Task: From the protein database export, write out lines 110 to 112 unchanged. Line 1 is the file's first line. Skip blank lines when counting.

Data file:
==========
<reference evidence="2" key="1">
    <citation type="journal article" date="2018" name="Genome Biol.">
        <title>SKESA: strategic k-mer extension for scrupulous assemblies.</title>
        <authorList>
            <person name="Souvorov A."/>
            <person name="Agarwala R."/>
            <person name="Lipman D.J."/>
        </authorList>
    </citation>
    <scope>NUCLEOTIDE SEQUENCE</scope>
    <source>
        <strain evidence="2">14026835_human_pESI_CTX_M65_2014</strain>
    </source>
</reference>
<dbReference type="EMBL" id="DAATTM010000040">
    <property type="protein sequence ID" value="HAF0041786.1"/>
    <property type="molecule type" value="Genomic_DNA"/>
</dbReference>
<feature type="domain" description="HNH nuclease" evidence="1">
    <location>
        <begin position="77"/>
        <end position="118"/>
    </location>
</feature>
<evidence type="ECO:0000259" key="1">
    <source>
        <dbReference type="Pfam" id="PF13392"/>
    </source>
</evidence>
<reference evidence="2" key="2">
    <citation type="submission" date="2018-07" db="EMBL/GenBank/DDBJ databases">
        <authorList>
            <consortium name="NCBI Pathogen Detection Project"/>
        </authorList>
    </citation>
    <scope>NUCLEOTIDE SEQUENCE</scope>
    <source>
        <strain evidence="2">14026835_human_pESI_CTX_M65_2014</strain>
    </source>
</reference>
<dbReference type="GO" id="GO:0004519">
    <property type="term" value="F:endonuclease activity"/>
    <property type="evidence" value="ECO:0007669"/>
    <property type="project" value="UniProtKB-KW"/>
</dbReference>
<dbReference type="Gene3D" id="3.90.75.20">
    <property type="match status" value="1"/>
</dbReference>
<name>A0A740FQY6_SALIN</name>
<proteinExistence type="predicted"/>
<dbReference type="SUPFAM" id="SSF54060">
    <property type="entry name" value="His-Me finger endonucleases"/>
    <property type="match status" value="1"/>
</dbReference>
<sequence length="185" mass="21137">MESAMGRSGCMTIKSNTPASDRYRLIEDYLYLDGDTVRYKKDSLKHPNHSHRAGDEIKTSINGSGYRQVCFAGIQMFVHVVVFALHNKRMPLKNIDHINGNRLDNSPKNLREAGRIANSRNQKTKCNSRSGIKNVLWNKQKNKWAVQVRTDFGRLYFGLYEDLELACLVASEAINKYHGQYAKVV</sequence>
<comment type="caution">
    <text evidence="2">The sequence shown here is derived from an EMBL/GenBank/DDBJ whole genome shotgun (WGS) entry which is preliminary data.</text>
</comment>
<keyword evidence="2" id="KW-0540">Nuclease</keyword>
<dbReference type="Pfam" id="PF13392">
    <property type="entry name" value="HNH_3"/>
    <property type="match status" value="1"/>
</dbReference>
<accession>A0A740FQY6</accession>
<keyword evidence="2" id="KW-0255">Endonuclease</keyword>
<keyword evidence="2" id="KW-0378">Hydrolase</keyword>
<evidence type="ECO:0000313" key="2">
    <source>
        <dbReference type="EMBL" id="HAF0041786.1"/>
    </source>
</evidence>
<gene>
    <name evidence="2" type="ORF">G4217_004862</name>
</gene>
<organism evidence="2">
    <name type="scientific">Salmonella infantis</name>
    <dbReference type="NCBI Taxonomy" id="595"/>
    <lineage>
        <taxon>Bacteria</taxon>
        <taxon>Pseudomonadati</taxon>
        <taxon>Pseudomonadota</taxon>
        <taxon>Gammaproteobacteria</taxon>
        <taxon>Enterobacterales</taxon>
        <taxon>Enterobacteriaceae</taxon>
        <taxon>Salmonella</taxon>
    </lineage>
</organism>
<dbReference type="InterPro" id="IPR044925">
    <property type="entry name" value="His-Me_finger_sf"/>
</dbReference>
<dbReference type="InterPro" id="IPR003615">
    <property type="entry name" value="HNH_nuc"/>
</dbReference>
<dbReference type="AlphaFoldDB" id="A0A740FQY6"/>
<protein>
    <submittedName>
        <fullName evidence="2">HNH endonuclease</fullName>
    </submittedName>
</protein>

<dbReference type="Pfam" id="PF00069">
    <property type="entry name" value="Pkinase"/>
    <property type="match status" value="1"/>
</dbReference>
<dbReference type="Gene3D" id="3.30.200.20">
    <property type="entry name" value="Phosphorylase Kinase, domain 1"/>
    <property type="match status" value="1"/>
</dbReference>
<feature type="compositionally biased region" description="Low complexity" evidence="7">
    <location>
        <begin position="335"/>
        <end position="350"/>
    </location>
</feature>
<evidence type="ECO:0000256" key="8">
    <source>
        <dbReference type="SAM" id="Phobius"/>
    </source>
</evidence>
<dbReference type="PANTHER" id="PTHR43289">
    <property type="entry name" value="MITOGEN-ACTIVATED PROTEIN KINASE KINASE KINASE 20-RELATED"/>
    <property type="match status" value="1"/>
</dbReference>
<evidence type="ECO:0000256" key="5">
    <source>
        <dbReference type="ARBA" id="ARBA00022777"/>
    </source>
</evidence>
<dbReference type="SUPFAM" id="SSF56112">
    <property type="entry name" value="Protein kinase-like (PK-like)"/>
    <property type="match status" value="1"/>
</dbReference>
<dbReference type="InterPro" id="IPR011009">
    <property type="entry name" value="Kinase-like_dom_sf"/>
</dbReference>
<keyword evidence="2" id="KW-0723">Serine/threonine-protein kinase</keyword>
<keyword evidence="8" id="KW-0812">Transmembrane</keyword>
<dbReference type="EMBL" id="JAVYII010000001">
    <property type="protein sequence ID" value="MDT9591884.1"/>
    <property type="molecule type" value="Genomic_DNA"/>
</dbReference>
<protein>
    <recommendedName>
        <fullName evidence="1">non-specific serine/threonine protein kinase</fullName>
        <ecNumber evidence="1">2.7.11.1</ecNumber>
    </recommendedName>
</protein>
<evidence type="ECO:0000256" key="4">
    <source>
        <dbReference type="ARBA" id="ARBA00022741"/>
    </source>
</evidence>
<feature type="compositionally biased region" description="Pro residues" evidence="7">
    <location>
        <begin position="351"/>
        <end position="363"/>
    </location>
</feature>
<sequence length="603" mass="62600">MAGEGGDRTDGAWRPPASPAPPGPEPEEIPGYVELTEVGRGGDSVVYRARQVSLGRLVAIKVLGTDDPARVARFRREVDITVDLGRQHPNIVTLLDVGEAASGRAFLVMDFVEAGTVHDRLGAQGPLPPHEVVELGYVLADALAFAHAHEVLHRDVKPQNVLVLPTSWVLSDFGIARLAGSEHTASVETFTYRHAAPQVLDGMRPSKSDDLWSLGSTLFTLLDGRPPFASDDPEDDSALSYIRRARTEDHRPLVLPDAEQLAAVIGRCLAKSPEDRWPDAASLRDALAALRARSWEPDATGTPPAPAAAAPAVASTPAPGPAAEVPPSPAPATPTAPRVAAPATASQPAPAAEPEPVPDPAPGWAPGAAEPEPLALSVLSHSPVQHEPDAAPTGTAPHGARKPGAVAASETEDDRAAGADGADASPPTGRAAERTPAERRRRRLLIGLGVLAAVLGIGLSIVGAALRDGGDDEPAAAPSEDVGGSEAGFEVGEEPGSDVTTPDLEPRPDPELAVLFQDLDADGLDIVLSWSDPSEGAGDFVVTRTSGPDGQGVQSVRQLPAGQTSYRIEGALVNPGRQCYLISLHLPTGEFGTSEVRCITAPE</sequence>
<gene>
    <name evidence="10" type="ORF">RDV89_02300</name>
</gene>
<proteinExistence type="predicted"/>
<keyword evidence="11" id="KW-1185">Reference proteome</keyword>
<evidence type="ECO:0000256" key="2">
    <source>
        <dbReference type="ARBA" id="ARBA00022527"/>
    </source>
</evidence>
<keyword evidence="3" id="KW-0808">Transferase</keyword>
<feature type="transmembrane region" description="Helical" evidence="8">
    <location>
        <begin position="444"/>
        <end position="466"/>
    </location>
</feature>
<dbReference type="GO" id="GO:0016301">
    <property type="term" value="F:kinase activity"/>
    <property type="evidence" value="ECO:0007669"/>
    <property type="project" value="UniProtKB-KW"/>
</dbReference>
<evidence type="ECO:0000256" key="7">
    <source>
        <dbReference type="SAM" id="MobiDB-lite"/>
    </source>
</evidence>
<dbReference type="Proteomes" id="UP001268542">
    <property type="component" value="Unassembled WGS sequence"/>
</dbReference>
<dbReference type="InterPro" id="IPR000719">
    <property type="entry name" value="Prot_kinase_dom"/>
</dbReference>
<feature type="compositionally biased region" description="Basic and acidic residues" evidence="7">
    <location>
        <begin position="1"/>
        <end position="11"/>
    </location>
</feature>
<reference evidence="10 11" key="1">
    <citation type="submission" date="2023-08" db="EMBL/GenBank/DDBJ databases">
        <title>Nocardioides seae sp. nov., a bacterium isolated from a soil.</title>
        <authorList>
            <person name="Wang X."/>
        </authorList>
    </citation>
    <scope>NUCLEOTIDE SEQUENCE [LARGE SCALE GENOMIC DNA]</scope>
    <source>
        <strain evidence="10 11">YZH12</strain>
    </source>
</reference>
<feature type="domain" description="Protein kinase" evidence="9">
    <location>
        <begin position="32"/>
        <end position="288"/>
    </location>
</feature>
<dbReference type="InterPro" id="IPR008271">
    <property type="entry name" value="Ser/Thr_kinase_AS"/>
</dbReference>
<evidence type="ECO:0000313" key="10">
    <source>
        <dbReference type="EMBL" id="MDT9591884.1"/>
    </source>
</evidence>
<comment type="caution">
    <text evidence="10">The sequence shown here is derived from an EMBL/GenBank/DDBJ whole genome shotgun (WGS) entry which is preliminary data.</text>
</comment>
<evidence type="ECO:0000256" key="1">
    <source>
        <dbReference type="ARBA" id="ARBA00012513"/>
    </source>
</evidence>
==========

        <begin position="335"/>
        <end position="350"/>
    </location>